It’s all about power and fear.
Several impoverished, abused cheated and beaten Filipino female workers taking shelter in Middle Eastern Philippine embassies have been allegedly sexually assaulted and prostituted by some corrupt and depraved embassy officials of the Department of Foreign Affairs (DFA), according to Walden Bello, the sociologist-turned-congressman, in a press conference in Manila recently. He named two of the officials and gave the nickname of a third. Yet many more have been involved in this despicable and criminal activity and dozens of young women have been violated.
They are vulnerable, lonely, and isolated in a foreign country, victims of physical and sexual abuse by their foreign employers. They escaped and ran for help and shelter to the Philippine embassies in Jordan, Syria and Kuwait. These young women, overseas Filipino workers (OFWs), are totally dependent on Embassy officials when they take them in to the shelter with promises that the Philippine Government would protect and repatriate them.
Instead of being helped many of them were subjected to humiliating and shameful sexual exploitation by corrupt and depraved officials themselves. Not only were they forced to perform sexual acts with some officials but they were sold into sexual slavery in the city from which the embassy officials earned a lot of money.
Rep. Bello told a news conference that his source is a high official of the DFA and he named names. The young victims were too scared and helpless to resist the power of the government officials. Just imagine what most likely went on in the embassy shelters to coerce and threaten them into submission and docility. They likely received threats of dire punishment if they told anyone about it.
Imagine it might have happened like this to a fictional young woman named Rosa.
Embassy Official in a closed embassy room: ” Rosa, I will help you get home to the Philippines, you can earn some money, just lets have a little fun first.”
Rosa tries to resist: ”No. No, please don’t touch me, leave me alone, that’s what the evil employer did to me: he raped me, don’t, don’t.”
Official, pulling an angry stern face: “You are here under my power , if you don’t do as I say, I will send you back out to your employer and the authorities, you will be on the street without documents or passport, do you understand? You will be arrested and jailed.”
Rosa: ”Please sir, don’t do that. I want to go home. I have not seen my family for years. I have nothing; no money, no job, no food. I have been cheated, robbed and raped. Please don’t cancel my air ticket.”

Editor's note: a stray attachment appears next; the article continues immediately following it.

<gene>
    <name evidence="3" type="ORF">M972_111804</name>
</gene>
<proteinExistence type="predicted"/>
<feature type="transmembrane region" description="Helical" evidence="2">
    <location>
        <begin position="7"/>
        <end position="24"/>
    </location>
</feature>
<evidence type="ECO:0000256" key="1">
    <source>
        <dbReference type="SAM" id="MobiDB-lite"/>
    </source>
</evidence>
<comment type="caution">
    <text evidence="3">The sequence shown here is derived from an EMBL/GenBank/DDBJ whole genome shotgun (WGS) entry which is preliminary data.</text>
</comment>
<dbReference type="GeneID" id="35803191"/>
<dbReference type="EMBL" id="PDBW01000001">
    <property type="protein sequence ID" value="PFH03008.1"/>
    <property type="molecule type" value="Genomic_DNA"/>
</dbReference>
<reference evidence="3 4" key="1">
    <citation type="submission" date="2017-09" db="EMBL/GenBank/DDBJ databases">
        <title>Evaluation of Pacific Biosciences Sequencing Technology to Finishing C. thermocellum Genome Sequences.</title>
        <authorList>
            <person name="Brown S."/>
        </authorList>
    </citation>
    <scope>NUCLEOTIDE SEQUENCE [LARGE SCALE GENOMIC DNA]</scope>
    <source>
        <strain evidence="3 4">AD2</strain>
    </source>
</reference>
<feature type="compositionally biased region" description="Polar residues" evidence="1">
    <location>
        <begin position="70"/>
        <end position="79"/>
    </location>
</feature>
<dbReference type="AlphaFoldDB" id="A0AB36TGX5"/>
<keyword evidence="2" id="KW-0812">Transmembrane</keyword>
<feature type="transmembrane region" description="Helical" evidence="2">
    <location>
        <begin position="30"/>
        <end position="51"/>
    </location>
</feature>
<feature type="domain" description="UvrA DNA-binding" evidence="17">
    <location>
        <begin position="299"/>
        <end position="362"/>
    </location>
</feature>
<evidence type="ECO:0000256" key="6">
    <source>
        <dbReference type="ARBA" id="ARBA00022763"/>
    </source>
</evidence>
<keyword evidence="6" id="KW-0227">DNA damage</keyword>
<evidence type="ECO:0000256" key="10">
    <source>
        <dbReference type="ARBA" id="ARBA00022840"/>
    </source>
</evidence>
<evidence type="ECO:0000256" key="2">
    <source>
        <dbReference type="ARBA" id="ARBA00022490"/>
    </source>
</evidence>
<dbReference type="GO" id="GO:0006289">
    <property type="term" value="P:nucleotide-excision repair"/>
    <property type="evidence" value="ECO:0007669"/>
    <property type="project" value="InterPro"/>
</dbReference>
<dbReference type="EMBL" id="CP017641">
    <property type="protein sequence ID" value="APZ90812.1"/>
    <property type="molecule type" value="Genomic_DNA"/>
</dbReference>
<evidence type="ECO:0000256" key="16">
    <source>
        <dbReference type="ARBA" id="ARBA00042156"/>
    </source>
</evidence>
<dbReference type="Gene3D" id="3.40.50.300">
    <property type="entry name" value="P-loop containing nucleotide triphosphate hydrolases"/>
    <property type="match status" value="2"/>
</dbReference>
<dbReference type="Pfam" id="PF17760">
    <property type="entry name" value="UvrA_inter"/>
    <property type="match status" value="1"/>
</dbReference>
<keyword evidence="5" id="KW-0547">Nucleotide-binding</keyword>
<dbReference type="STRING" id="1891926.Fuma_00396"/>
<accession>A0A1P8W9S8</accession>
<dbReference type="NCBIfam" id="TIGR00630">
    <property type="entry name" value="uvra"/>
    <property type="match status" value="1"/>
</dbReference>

She was by now crying and howling, tears streaming down her face but the official seemed to be aroused by her distress and moved to sexually exploit her.
Most of the Embassy employees had to know about it, but remained silent or worse may have been involved, too. Why did they not blow the whistle and come to the rescue of the women? Their silence can only be understood as approval, or they were silenced by threats and fear. A culture of fear of higher authority can overpower the moral values of even the strongest and most spiritual person. Courage and belief in human dignity and rights and know how to get help is what is needed.
The young women are silent also; fear has a paralyzing power to subjugate and render people unable to resist or speak against the exploiter or abuser. Some government authority figures have an arrogant sense of superiority that they tend to trivialize sexual crimes.
The worst part of all this is that the suffering victims are treated as if they are an enemy, a hostile, ungrateful beneficiary out to hurt the man. We can imagine an arrogant rapist official scolding his abused victim.
”You are an ungrateful brat, no better than a prostitute. You should feel honored that I, an important official and your superior, would lower myself to have sex with the likes of you, an impoverished non-person. You should be grateful for the help we have you here instead of protesting and complaining.”
Such depravity and criminality leaves the normal person breathless, angry and bewildered. But for those in positions of power and ascendency—whether it be government, church or in the family—the abuse of power by threats of dire punishment against the weak and helpless creates deeply held fear.
The poor know the rich and powerful can murder and rape with impunity. For the powerful it seems an entitlement, a privilege of power. The senior Philippine embassy officials in Jordan, Syria and Kuwait have been recalled to answer the complaints. Not before their time.